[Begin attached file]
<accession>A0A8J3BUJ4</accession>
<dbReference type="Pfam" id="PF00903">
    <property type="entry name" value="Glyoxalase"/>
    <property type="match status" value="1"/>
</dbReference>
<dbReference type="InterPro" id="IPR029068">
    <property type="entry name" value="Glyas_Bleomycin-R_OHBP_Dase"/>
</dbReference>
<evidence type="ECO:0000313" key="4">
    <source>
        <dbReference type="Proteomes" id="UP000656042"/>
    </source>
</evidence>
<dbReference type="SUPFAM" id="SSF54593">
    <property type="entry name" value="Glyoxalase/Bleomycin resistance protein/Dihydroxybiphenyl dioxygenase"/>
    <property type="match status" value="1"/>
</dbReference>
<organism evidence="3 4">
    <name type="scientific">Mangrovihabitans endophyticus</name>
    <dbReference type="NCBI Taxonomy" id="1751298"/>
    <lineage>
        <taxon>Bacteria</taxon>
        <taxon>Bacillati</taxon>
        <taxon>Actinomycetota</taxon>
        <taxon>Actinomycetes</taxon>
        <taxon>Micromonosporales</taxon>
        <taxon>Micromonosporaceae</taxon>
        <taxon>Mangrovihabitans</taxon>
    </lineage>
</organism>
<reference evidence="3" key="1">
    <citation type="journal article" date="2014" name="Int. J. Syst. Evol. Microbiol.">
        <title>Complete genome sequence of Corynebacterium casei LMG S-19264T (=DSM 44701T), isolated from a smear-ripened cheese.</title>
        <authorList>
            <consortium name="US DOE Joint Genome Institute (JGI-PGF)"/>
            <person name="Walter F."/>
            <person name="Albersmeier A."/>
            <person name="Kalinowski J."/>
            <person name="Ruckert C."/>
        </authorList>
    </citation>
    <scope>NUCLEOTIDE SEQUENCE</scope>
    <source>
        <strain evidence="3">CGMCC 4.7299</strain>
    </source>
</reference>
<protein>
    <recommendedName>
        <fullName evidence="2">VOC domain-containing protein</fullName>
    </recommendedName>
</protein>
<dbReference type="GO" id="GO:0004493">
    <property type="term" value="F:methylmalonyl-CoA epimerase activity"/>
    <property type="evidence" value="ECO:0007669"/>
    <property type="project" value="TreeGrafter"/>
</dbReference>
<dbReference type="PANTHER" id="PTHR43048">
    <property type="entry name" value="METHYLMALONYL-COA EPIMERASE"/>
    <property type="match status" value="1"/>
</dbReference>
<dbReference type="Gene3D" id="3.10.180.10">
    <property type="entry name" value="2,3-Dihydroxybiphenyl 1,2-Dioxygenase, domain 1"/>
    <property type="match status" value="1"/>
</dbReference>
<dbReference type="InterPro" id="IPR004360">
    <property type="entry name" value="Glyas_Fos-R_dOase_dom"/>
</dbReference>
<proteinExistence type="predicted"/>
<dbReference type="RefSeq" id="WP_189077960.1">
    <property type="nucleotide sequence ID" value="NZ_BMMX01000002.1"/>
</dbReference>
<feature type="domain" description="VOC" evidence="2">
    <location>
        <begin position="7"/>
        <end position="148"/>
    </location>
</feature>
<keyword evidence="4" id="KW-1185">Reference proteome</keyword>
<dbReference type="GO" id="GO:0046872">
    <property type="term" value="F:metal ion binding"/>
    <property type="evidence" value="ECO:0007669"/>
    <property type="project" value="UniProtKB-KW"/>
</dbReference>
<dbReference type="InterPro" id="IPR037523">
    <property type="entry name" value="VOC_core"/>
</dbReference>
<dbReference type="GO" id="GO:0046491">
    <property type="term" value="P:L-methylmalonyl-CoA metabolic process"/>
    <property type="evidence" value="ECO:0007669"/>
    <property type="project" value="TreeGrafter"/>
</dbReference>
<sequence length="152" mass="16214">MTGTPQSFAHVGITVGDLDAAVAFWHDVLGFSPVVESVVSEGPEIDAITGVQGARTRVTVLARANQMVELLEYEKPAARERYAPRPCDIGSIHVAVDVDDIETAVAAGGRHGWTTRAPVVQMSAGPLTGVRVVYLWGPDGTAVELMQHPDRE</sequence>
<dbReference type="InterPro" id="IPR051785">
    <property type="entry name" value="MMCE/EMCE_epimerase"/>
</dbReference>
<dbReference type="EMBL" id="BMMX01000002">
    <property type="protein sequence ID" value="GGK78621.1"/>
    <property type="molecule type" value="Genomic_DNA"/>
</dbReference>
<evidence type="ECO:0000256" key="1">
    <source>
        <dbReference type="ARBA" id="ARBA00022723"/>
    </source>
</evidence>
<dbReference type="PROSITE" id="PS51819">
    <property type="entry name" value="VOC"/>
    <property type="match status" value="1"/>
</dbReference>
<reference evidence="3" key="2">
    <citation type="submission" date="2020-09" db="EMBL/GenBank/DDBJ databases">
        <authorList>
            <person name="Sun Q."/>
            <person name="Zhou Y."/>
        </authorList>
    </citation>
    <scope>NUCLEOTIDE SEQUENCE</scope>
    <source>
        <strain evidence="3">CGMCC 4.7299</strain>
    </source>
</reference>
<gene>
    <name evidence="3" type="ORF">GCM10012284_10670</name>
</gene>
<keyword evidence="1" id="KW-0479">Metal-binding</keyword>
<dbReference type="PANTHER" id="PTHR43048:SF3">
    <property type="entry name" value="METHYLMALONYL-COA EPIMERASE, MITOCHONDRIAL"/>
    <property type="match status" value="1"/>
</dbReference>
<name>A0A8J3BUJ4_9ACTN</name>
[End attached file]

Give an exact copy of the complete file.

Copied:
<accession>A0A8J3BUJ4</accession>
<dbReference type="Pfam" id="PF00903">
    <property type="entry name" value="Glyoxalase"/>
    <property type="match status" value="1"/>
</dbReference>
<dbReference type="InterPro" id="IPR029068">
    <property type="entry name" value="Glyas_Bleomycin-R_OHBP_Dase"/>
</dbReference>
<evidence type="ECO:0000313" key="4">
    <source>
        <dbReference type="Proteomes" id="UP000656042"/>
    </source>
</evidence>
<dbReference type="SUPFAM" id="SSF54593">
    <property type="entry name" value="Glyoxalase/Bleomycin resistance protein/Dihydroxybiphenyl dioxygenase"/>
    <property type="match status" value="1"/>
</dbReference>
<organism evidence="3 4">
    <name type="scientific">Mangrovihabitans endophyticus</name>
    <dbReference type="NCBI Taxonomy" id="1751298"/>
    <lineage>
        <taxon>Bacteria</taxon>
        <taxon>Bacillati</taxon>
        <taxon>Actinomycetota</taxon>
        <taxon>Actinomycetes</taxon>
        <taxon>Micromonosporales</taxon>
        <taxon>Micromonosporaceae</taxon>
        <taxon>Mangrovihabitans</taxon>
    </lineage>
</organism>
<reference evidence="3" key="1">
    <citation type="journal article" date="2014" name="Int. J. Syst. Evol. Microbiol.">
        <title>Complete genome sequence of Corynebacterium casei LMG S-19264T (=DSM 44701T), isolated from a smear-ripened cheese.</title>
        <authorList>
            <consortium name="US DOE Joint Genome Institute (JGI-PGF)"/>
            <person name="Walter F."/>
            <person name="Albersmeier A."/>
            <person name="Kalinowski J."/>
            <person name="Ruckert C."/>
        </authorList>
    </citation>
    <scope>NUCLEOTIDE SEQUENCE</scope>
    <source>
        <strain evidence="3">CGMCC 4.7299</strain>
    </source>
</reference>
<protein>
    <recommendedName>
        <fullName evidence="2">VOC domain-containing protein</fullName>
    </recommendedName>
</protein>
<dbReference type="GO" id="GO:0004493">
    <property type="term" value="F:methylmalonyl-CoA epimerase activity"/>
    <property type="evidence" value="ECO:0007669"/>
    <property type="project" value="TreeGrafter"/>
</dbReference>
<dbReference type="PANTHER" id="PTHR43048">
    <property type="entry name" value="METHYLMALONYL-COA EPIMERASE"/>
    <property type="match status" value="1"/>
</dbReference>
<dbReference type="Gene3D" id="3.10.180.10">
    <property type="entry name" value="2,3-Dihydroxybiphenyl 1,2-Dioxygenase, domain 1"/>
    <property type="match status" value="1"/>
</dbReference>
<dbReference type="InterPro" id="IPR004360">
    <property type="entry name" value="Glyas_Fos-R_dOase_dom"/>
</dbReference>
<proteinExistence type="predicted"/>
<dbReference type="RefSeq" id="WP_189077960.1">
    <property type="nucleotide sequence ID" value="NZ_BMMX01000002.1"/>
</dbReference>
<feature type="domain" description="VOC" evidence="2">
    <location>
        <begin position="7"/>
        <end position="148"/>
    </location>
</feature>
<keyword evidence="4" id="KW-1185">Reference proteome</keyword>
<dbReference type="GO" id="GO:0046872">
    <property type="term" value="F:metal ion binding"/>
    <property type="evidence" value="ECO:0007669"/>
    <property type="project" value="UniProtKB-KW"/>
</dbReference>
<dbReference type="InterPro" id="IPR037523">
    <property type="entry name" value="VOC_core"/>
</dbReference>
<dbReference type="GO" id="GO:0046491">
    <property type="term" value="P:L-methylmalonyl-CoA metabolic process"/>
    <property type="evidence" value="ECO:0007669"/>
    <property type="project" value="TreeGrafter"/>
</dbReference>
<sequence length="152" mass="16214">MTGTPQSFAHVGITVGDLDAAVAFWHDVLGFSPVVESVVSEGPEIDAITGVQGARTRVTVLARANQMVELLEYEKPAARERYAPRPCDIGSIHVAVDVDDIETAVAAGGRHGWTTRAPVVQMSAGPLTGVRVVYLWGPDGTAVELMQHPDRE</sequence>
<dbReference type="InterPro" id="IPR051785">
    <property type="entry name" value="MMCE/EMCE_epimerase"/>
</dbReference>
<dbReference type="EMBL" id="BMMX01000002">
    <property type="protein sequence ID" value="GGK78621.1"/>
    <property type="molecule type" value="Genomic_DNA"/>
</dbReference>
<evidence type="ECO:0000256" key="1">
    <source>
        <dbReference type="ARBA" id="ARBA00022723"/>
    </source>
</evidence>
<dbReference type="PROSITE" id="PS51819">
    <property type="entry name" value="VOC"/>
    <property type="match status" value="1"/>
</dbReference>
<reference evidence="3" key="2">
    <citation type="submission" date="2020-09" db="EMBL/GenBank/DDBJ databases">
        <authorList>
            <person name="Sun Q."/>
            <person name="Zhou Y."/>
        </authorList>
    </citation>
    <scope>NUCLEOTIDE SEQUENCE</scope>
    <source>
        <strain evidence="3">CGMCC 4.7299</strain>
    </source>
</reference>
<gene>
    <name evidence="3" type="ORF">GCM10012284_10670</name>
</gene>
<keyword evidence="1" id="KW-0479">Metal-binding</keyword>
<dbReference type="PANTHER" id="PTHR43048:SF3">
    <property type="entry name" value="METHYLMALONYL-COA EPIMERASE, MITOCHONDRIAL"/>
    <property type="match status" value="1"/>
</dbReference>
<name>A0A8J3BUJ4_9ACTN</name>